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Software Science

Search Engines for Handwritten Documents 172

Posted by michael
from the lost-art dept.
An anonymous reader writes "Researchers at the University of Massachusetts have created a tool for automatically searching handwritten historical documents, such as the 140,000 pages that make up George Washington's personal papers in the Library of Congress. The most interesting part is that the papers are scanned versions of the originals and the search tool actually recognizes the handwritten text from these images."
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Search Engines for Handwritten Documents

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  • by Anonymous Coward on Friday December 03, 2004 @05:26PM (#10992151)
    In America, handwriting is only for old people.
    • Handwriting sucks (Score:4, Interesting)

      by October_30th (531777) on Friday December 03, 2004 @05:36PM (#10992259) Homepage Journal
      You were modded as funny, but I fully agree with you.

      I hate reading/producing anything longer than a post-it note that's in handwriting.

      • by metlin (258108) * on Friday December 03, 2004 @06:33PM (#10992808) Journal
        You're apparently not into the pure sciences like math or physics.

        I'd hate to be able to type in my equations, there's a feel to working things out on paper and pen. Besides, the tactile sensation of writing on paper is simply wonderful. No amount of typing can replace that.

        Nothing beats a good old fountain pen and writing on good paper =)
        • I'd hate to be able to type in my equations

          You can; it's called TeX. I hate trying to decipher my handwritten equations, worse yet, someone else's. Capital S versus s, u versus v, x versus y, 2 versus Z, 5 versus S, l versus 1, it's all a mess.

          the tactile sensation of writing on paper is simply wonderful. No amount of typing can replace that.

          The tactile sensation of pushing reeds into clay is simply wonderful. No amount of writing can replace cuniform.

          Times change, and the ineffable qualities get ign
          • I hate trying to decipher my handwritten equations, worse yet, someone else's.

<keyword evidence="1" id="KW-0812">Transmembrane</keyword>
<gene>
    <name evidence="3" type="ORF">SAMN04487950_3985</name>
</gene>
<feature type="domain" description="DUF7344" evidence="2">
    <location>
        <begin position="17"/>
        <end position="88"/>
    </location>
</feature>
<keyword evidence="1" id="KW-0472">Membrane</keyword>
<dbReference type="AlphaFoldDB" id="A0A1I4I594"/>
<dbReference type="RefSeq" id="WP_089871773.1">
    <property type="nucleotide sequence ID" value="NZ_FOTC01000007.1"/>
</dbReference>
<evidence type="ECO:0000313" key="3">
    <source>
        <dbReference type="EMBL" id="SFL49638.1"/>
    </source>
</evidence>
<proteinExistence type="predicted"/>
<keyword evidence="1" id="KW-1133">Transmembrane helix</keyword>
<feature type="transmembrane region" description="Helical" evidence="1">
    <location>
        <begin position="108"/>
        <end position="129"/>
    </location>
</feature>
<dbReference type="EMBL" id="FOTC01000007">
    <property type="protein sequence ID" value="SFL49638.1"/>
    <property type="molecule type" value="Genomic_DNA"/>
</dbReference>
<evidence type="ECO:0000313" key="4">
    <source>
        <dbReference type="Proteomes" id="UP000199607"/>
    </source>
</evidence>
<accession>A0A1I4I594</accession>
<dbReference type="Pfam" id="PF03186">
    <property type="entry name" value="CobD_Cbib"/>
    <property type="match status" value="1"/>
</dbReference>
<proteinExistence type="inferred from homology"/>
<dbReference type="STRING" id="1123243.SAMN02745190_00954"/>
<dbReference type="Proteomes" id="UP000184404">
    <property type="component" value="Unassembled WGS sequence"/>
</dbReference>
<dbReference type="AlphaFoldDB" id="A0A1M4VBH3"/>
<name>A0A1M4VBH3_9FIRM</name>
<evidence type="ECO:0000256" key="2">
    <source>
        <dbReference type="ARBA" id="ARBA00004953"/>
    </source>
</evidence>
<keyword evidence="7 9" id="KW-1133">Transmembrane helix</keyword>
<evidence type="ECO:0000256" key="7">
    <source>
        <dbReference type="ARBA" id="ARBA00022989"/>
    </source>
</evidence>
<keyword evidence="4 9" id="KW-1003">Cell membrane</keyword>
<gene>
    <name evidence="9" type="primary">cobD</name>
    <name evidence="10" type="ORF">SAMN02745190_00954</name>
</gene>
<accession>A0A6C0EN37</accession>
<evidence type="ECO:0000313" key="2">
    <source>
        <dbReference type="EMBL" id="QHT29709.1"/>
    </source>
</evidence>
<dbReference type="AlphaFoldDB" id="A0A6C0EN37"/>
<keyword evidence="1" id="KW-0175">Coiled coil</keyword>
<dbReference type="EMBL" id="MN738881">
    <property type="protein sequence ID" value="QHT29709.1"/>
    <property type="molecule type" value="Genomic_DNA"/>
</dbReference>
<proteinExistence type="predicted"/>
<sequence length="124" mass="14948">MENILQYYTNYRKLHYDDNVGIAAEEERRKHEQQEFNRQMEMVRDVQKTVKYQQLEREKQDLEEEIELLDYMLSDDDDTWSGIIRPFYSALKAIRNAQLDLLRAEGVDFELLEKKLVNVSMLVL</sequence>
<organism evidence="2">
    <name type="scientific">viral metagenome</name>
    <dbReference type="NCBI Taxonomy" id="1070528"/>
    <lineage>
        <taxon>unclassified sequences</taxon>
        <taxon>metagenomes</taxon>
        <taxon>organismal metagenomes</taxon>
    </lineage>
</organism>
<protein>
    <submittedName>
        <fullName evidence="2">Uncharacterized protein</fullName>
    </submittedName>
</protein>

Most physicists or mathematicians I know have pretty standard and decent handwriting, atleast when it comes to writing their equations. It's more a question of practice.

            Capital S versus s, u versus v, x versus y, 2 versus Z, 5 versus S, l versus 1, it's all a mess.

            Maybe if people had taken their handwriting classes in 2nd and 3rd grades seriously, they would not be making mistakes of trying to confuse writing 5 and S.

            Time
            • The alternative is not half as good, and is not half as capable.

              Then argue that, not the "tactile sensation of writing on paper". No technology feels like the last, and almost every technology has people who appreciate its particular sensations. That doesn't stop them for getting replaced; the only thing that does that is real arguments.

              Maybe if people had taken their handwriting classes in 2nd and 3rd grades seriously, they would not be making mistakes of trying to confuse writing 5 and S.

              Always blam
              • I wasn't arguing for handwriting, I was putting across my opinion. Didn't realize one had to justify one's opinions. I was giving my reasons for preferring pen and paper, and the tactile sensation is one of the most important factors. I like the feel of writing, and it aids my problem solving capabilities.

                And I wasn't blaming the user, but the user has as much responsibility as the language. The alternative is to change the language, which is fairly hard. Besides, there are obvious advantages to writing th
                • The alternative is to change the language, which is fairly hard.

                  You have to change the orthography, which several Turkish languages have done three times in the last hundred years.

                  Even if you have a Tablet PC, you're still doing the same thing.

                  If the Tablet PC converts what you write to character data (as opposed to images), then there is crucial differences. You can output in an easy to read form that's easy to check for errors and easy for other people to decipher. Your input method is less importan
                  • You have to change the orthography, which several Turkish languages have done three times in the last hundred years.

                    True, but English has been adopted far more widely and has a lot more speakers across the world than Turkish. It would be next to impossible to undertake a mammoth task such as that.

                    If the Tablet PC converts what you write to character data (as opposed to images), then there is crucial differences. You can output in an easy to read form that's easy to check for errors and easy for other pe

                    • That's one of the worst analogies I've ever heard.

                      Comparing a language to an operating system is quite ridiculous. You write, read and communicate in English practically every waking minute of your life, starting since childhood. People *think* in English.

                      An operating system is hardly as ubiquitous.

                      Language skills are learnt and neural pathways formed when you are quite young, it would take a lot to change that in people.
                    • The last time I checked, people didn't think in Windows API. And the last time I checked, people didn't write their grocery lists in Visual C++. Nor did kids play around in blocks Linux API when they were 3 years old - they were playing around with blocks of alphabets.